The Dream Merchants

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AuthorHouse, 2010 - Fiction - 544 pages
2 Reviews
Return to a time when Hollywood was young and the movie industry was just starting out. In Harold Robbins' second novel, he captures a bygone era of entertainment pioneers turning cinematic dreams into reality. The Dream Merchants is a story of powerful men and passionate women, doing whatever they have to in order to succeed. Johnny Edge is a former carny hustler, filled with schemes and ambition. Peter Kessler trades in a life of being stuck in the hardware business for the fortunes of moviemaking. Actress Dulcie Warren isn't afraid to use her sexuality to fulfill her ambitions. And if she has to take someone down to get to the top? That's show business. Their worlds collide on the studio back lots at Magnum Pictures in moments of intrigue and entanglement. Robbins' own experiences at Universal Studios laid the foundation for The Dream Merchants, the novel that would later be made into an all-star miniseries featuring Mark Harmon, Morgan Fairchild, Eve Arden, Robert Culp, Jose Ferrer, Robert Goulet, and Fernando Lamas.

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User Review  - AlecBaker - LibraryThing

Johnny Edge is a picture man. He lived thirty years in the picture business. He went that way together with Peter Kessler since Johnny came to Rochester to go his own way. Johnny had the ideas and ... Read full review

LibraryThing Review

User Review  - bluetyson - LibraryThing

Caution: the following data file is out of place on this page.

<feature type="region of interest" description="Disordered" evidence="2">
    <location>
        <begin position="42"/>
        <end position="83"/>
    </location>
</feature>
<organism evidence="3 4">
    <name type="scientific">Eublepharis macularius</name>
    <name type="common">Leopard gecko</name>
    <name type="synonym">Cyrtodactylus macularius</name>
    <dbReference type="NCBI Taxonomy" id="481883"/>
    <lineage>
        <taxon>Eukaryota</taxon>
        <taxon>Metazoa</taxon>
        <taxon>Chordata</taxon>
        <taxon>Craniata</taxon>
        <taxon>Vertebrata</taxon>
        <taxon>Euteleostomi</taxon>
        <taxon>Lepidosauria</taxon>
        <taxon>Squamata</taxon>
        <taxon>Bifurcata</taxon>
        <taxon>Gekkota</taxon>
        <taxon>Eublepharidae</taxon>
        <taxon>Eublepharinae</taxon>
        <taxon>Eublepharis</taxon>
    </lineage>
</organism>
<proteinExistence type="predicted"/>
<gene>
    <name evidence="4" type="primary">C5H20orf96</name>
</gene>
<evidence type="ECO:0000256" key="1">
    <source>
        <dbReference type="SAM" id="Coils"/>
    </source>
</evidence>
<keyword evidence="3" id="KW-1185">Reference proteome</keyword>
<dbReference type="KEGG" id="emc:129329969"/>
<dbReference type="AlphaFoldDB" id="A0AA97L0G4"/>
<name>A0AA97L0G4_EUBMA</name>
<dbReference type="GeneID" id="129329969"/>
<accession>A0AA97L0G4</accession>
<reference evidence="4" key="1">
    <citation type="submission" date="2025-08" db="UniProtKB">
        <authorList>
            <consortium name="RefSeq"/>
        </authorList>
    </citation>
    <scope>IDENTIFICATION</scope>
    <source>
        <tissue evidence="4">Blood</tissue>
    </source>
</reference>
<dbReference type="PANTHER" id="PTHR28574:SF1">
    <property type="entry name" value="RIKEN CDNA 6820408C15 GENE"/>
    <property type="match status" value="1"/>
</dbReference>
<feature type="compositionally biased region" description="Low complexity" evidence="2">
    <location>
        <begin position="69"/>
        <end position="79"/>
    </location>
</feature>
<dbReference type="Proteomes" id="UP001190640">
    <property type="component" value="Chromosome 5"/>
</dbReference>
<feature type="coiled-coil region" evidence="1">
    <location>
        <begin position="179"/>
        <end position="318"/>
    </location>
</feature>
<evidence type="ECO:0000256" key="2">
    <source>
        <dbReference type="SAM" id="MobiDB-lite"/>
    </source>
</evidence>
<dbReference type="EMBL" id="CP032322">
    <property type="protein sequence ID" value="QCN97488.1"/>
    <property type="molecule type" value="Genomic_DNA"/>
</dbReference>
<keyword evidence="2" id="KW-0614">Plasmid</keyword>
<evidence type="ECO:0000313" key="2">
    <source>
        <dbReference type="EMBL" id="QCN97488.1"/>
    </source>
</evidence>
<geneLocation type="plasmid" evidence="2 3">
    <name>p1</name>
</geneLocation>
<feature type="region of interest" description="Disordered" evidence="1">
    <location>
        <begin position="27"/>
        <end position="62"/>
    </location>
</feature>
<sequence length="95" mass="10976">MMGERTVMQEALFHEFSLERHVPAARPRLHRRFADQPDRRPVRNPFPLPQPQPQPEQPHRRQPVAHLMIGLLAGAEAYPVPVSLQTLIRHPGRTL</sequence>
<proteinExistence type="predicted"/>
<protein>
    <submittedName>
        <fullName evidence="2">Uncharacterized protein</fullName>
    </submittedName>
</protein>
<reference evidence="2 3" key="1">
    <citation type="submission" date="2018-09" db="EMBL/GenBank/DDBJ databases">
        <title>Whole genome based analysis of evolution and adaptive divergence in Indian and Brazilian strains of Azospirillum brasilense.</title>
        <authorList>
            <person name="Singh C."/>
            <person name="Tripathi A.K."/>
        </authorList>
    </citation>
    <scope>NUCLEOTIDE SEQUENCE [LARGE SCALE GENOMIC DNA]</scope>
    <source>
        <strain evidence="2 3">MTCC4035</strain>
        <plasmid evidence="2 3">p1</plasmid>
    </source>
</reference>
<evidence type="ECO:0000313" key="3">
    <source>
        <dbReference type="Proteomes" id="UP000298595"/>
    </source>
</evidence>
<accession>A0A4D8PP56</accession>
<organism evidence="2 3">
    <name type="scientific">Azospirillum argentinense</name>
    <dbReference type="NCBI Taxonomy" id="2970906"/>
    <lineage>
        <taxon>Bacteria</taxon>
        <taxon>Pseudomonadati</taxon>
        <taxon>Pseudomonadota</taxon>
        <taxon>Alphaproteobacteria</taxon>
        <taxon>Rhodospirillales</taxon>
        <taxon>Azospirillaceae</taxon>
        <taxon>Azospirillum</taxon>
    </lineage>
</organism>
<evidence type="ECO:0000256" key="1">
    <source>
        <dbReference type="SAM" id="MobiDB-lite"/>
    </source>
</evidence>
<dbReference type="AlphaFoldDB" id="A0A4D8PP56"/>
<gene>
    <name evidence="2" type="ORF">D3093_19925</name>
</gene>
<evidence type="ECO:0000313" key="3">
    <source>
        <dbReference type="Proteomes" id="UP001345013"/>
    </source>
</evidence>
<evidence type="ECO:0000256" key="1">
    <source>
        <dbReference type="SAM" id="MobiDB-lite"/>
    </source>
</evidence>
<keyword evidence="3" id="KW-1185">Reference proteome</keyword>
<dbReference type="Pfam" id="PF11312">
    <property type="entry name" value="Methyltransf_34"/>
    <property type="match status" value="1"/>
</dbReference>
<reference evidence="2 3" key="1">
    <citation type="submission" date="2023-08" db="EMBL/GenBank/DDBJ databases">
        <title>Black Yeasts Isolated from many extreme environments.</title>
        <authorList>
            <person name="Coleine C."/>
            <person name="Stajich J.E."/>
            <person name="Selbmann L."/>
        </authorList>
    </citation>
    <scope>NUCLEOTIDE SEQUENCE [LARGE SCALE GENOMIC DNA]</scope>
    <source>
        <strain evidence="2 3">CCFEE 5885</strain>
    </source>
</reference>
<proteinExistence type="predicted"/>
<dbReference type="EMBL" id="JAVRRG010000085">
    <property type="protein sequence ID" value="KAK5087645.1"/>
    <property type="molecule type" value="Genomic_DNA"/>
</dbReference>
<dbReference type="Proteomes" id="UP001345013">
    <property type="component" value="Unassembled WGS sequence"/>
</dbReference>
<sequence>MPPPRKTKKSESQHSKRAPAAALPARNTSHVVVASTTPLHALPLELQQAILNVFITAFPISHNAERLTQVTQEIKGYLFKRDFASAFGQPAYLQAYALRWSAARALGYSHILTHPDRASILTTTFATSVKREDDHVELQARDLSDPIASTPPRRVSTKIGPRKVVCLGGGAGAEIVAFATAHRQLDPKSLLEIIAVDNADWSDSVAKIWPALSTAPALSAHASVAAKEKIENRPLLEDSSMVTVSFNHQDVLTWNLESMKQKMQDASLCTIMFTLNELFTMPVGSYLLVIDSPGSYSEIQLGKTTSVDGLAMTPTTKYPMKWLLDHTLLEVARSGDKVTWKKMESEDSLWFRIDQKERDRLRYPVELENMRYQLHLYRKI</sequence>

The Dream Merchants, are, of course, the lords of Hollywood. Having worked there, this is a favorite subject of Harold's, but this book is not as good as the Carpetbaggers. http://freesf.strandedinoz ... Read full review

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About the author (2010)

Harold Robbins was born in New York City on May 21, 1916. He later claimed to be a Jewish orphan who had been raised in a Catholic boys' home, but in reality he was raised in Brooklyn by his father and stepmother. He made his first million at the age of twenty by selling sugar for wholesale trade. By the beginning of World War II, he lost all his fortunes. He eventually moved to Hollywood and worked for Universal Pictures. His first book, Never Love a Stranger, was published in 1948. He began writing full time in 1957. He published more than 20 books during his lifetime including The Dream Merchants (1949), The Betsy (1971), The Storyteller (1982), and The Carpetbaggers (1961). His novel, A Stone for Danny Fisher (1951), was adapted into a 1958 motion picture King Creole starring Elvis Presley. He died from respiratory heart failure on October 14, 1997 at the age of 81. Since his death, several new books have been published, written by ghostwriters and based on his notes and unfinished stories.

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